Bletch. Stilton has been enjoyed by cheese-lovers for centuries, and now boasts Protected Designation of Origin status (PDO), which means it can only be produced in Derbyshire, Leicestershire and Nottinghamshire.
Huh. I would have imagined that you had to make it in Stilton. Stilton, the town that gave the cheese its name, is in Cambridgeshire. You’re not allowed to make stilton in Stilton.
The EU’s system of designated places of origin means you cannot make Stilton in Stilton.
What other evidence do we need to kill the EU?
The way this works is that producers of a product that has broad recognition and association with a region or place submit a case to DEFRA who, if they approve it, will make the application to the EU who will in turn accept or reject the application. This rather suggests that nobody was making Stilton in Stilton at the time the designation was made.
Actually I think Stilton was where the cheese was sold, being quite close to the Great North Road, and it wasn’t traditionally made there.
I believe the cheese is called Stilton because that’s where the wgaons taking the cheese to London stopped overnight. The story goes that when the wagon drivers were asked where they had come in from they said “Stilton” and the name stuck. Not sure how true that is but that was the story I was told by an old friend who used to work at the Stilton creamery in Hartington.
It’s about 90 miles from London, so I doubt horses could pull a wagon that far in a day. Seems very unlikely, esp on unmetalled roads.
Correction. About 70 miles to Central London.
Perhaps Stilton was the distribution hub – transferred from local wagons onto long distance ones. I very much doubt a dedicated wagon would have been taking just Stilton to London, but probably aggregate up multiple suppliers of different products – meaning the wagon started in Stilton.
And if Stilton isn’t included that would be DEFRAs decision – which does still seem a bit silly
“What do they want me to do about all this? They want you to buy stilton instead of imported blue cheese.”
But you’ve just made stilton more expensive by limiting where you can make it and jumping through a load of PDO nonsense.
This stuff never really works because once consumers figure out the alternatives to PDO, they switch. Money for nothing don’t work.
Oh fuck me here we go …. bendy bananas up yours De-Lors well keep our good British rotting teeth clown cars closed shop, old ladies arm pit, shit hole just the way it is thank you …and Monsieur De Bureaucrat if we wish to continue measuring rates of genetic mutation in bushels and eat Arctic roll and Bread made of spit and dust we jolly well will. Now where are my slippers ?
MILDRED WHERE ARE MY SLIPPERS !!?
From an old edition of the Daily Mail:
Matthew O’Callaghan, from the Melton Mowbray Food Partnership, said: ‘I’m delighted at Defra’s decision. Stilton Cheese originated in the Melton Mowbray area and not in the village of Stilton.’
Presumably they didn’t call it Melton Mowbray cheese because the locals would have difficulty telling the difference between cheese and a pork pie so they had to culturally appropriate the name of a nearby village.
I think that the Melton Mowbray pork pie was the first of these protected geographic indicators in the UK since when there have been no more counterfeit pork pies on sale in service stations across the continent.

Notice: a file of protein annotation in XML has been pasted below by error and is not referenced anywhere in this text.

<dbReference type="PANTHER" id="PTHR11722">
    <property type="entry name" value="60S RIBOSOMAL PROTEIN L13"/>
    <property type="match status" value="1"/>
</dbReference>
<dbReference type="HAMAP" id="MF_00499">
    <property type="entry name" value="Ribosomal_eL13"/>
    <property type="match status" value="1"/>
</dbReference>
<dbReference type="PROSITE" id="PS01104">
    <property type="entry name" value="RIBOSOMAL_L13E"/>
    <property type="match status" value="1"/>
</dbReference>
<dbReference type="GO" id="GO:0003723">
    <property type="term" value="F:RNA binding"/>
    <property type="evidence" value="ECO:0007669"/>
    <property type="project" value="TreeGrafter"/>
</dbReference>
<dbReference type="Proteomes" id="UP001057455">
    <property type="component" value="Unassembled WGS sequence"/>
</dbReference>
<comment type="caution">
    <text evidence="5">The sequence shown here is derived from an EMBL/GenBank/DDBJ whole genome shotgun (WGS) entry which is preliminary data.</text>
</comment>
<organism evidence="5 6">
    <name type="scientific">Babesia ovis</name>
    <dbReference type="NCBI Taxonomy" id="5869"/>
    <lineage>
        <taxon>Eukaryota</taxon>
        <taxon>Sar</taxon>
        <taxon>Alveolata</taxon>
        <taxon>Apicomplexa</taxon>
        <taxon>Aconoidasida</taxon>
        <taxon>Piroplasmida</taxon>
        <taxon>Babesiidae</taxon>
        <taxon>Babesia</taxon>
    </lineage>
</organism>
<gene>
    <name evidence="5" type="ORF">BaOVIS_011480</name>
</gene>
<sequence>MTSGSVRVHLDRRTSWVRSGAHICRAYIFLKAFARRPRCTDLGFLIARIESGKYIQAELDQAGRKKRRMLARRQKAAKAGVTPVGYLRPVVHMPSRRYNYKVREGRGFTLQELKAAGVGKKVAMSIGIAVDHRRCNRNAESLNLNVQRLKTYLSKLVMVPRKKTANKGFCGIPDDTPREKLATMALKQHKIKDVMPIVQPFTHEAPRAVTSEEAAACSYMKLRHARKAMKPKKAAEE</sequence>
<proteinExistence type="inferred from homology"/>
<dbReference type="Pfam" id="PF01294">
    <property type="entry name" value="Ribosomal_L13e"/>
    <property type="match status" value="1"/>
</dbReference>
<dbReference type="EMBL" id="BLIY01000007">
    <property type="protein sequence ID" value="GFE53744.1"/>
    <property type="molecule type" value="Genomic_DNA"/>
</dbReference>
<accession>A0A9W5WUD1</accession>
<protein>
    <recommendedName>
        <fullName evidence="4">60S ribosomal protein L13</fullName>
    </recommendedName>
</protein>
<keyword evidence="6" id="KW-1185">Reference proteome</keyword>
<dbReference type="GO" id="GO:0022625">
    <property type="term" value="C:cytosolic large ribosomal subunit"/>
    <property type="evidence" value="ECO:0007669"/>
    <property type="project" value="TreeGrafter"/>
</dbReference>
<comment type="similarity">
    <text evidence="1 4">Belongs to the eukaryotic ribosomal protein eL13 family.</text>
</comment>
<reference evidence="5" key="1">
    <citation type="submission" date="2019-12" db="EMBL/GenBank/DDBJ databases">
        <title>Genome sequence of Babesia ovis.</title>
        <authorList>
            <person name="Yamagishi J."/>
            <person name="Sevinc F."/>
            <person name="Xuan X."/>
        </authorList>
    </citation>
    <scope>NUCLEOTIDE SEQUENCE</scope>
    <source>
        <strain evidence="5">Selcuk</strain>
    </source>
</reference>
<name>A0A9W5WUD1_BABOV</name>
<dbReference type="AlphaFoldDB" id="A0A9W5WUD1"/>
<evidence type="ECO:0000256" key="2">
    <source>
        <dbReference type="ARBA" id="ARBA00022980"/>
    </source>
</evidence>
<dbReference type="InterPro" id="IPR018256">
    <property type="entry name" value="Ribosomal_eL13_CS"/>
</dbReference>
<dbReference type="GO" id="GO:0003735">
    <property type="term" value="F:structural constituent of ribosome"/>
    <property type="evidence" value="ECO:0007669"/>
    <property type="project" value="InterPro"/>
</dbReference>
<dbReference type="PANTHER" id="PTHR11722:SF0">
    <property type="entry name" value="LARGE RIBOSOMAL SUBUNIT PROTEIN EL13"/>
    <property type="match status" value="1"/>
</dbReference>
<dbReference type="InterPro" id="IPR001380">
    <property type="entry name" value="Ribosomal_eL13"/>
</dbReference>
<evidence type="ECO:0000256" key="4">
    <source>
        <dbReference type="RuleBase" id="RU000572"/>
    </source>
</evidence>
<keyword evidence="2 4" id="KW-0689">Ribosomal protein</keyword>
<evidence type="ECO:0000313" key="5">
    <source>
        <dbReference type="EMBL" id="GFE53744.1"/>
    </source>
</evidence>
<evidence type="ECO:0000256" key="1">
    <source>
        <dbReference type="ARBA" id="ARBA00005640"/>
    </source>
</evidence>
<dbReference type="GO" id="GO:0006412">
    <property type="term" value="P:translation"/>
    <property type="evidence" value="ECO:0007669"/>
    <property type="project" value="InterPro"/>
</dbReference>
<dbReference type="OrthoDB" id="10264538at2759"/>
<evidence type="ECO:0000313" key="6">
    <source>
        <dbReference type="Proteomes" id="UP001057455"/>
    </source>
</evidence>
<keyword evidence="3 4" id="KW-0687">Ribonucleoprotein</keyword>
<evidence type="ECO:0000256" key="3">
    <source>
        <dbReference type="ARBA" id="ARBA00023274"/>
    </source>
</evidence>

You’re quite right, M’Lud. 70 miles with a horse drawn waggon’s 3-4 days, depending on the time of year. Oxen, which were also used, might have been even slower.
What would improve this nation no end Facepainter is your permanent absence from it. Still wondering why you haven’t fucked off to your precious EU esp as “What EU ?” looks likely to be the question soon.
Go while you can scumbag.
Questionable benefits from PDO status. You could make an absolutely shit Stilton-type cheese in Derbyshire and a wonderful one in Stilton.
However, these rules generally lead people to localise and innovate. There’s lots of people making interesting blue cheese all over Britain, there is a reasonable chance that without the restrictions and rewards of PDO status, many would have made generic Stilton instead.
You’d also have a situation where the 90% of the English sparkling wine industry made something called champagne, rather than developing its own identity.
The EU is still shit though.
Stilton was made and restricted to the 3 counties before the UK joined the EU by a trade mark and then subsequently PDO
Cyprus used to export thousands of gallons of Emva Cream Sherry to the UK every year until the EU stopped it.
Now they make shit wine instead…
You can still get Emva Cream ‘Fortified Wine’ but it is apparently nowhere near as popular as ‘Sherry’…
“Questionable benefits from PDO status. You could make an absolutely shit Stilton-type cheese in Derbyshire and a wonderful one in Stilton.”
This is like most cheap Champagne. Nasty stuff. Sparkling wines from the Loire or the Alsace are better than the cheap stuff.
“However, these rules generally lead people to localise and innovate. There’s lots of people making interesting blue cheese all over Britain, there is a reasonable chance that without the restrictions and rewards of PDO status, many would have made generic Stilton instead.”
But that happens anyway. If you’re small, you go for niche and distinctive. What these rules do do, however, is to force people who want to call their thing a Cornish Pasty or a Bordeaux wine to follow rules that others don’t.
“You’d also have a situation where the 90% of the English sparkling wine industry made something called champagne, rather than developing its own identity.”
But it doesn’t really have one. Most of it is produced using the same Traditional Method used in Champagne, Cava and most fizz from Australia and New Zealand. Champagne is mostly just a brand name, restricted to a certain geographical area and with a few rules about grape varieties and added sugar.